“Thank you for this dance,” I said, favoring Sarah, my latest dancing partner, with a deep bow.
“The pleasure was all mine,” she drawled. She was so good at innocent flirtation that I knew it was a skill honed of long practice.
I murmured an excuse about needing more punch, and found a reason to go the long way back to the sideboard. I passed within a few feet of the place where my magic had jolted me, slowing as much as I dared to get a look at its source.
The elderly gentleman had his back to me at first, but he turned as I walked past, and I wondered if he sensed something, too. He had a shock of untamed white hair over bushy eyebrows and a furrowed face. His hazel eyes had a wary glint, and his lips were pressed tightly together, jaw set. In his prime, he might have been a tall man, but age had hunched him. I shook my head to clear it. No, it wasn’t age that made his shoulders slump. In my mind’s eye, my magic eye, I saw him clutching a chest against him, hunched over it to protect it with his body, to hide it from view. His eyes met mine, and I got a very nasty frisson down my spine. I was pretty sure I’d found our necromancer, and at the moment, I’d bet that he was wondering whether my magic posed him any threat.
“Dante! There you are!” Ms. Hallingsworth’s greeting was music to my ears. Our hostess took my elbow and steered me away from the old man whose gaze, I was sure, followed me as I headed in the opposite direction. “I’d like you to meet my niece.”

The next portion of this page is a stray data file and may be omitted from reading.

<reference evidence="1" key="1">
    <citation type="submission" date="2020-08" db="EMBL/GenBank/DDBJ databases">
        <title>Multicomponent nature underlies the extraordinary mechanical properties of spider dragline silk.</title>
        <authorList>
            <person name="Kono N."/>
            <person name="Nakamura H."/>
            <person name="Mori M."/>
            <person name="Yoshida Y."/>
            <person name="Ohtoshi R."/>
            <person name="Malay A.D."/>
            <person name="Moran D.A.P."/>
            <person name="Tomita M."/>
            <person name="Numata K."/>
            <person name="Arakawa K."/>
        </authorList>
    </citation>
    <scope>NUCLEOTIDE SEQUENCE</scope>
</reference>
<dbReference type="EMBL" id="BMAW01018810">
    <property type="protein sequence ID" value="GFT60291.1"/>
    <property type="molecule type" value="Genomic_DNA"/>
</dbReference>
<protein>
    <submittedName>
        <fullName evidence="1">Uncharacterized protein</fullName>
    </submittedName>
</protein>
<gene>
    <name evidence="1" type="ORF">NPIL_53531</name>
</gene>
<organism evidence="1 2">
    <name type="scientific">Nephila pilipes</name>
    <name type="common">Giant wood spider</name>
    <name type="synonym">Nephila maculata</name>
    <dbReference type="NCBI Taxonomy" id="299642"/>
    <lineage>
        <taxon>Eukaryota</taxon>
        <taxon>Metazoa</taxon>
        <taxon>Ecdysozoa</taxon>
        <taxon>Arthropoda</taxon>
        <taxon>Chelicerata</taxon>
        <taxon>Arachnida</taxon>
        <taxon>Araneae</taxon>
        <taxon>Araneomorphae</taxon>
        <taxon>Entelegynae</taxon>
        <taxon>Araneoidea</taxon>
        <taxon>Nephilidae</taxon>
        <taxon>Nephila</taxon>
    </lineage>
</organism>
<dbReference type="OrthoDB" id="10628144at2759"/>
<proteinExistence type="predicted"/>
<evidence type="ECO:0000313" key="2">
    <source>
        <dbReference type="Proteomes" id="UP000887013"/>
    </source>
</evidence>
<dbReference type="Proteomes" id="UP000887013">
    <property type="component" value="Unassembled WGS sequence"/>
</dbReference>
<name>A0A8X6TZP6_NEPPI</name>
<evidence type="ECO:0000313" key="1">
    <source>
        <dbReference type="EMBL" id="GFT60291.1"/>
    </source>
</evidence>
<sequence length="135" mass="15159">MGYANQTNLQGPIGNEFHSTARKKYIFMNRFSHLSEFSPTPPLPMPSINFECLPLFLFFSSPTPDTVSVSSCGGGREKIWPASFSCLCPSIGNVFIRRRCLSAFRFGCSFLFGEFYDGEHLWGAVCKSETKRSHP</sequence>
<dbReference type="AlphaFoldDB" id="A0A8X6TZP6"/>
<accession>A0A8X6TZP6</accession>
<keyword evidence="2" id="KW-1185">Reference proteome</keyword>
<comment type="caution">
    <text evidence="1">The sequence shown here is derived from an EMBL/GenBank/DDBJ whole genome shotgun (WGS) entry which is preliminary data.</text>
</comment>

“I’m embarrassed to ask,” I said, doing my best to look chagrined, “but I couldn’t place the older gentleman in the other corner. Should I know him?”
Mrs. Hallingsworth chuckled. “I should say not—unless you’re a pirate! That’s Judge Heinrich Von Dersch. He served as the king’s highest magistrate in Bermuda before he moved to South Carolina on the eve of the war, and he’s been an absolute bulwark against piracy on the high seas. He’ll tell you that he’s hanged over three hundred pirates himself, and I believe him.” She cast a backwards glance. “He’s a stern fellow, but then, who wouldn’t be in his position?”
My hostesses’ words were gracious, but I could feel a tinge of fear. My good Mrs. Hallingsworth had a generous dollop of magic in the form of charisma, though she probably didn’t know it and would be horrified to find out that her ‘charm’ was indeed charmed. I was willing to bet that the tingle of fear she felt came from the feel of Judge Von Dersch’s magic: dark, grasping, and vengeful.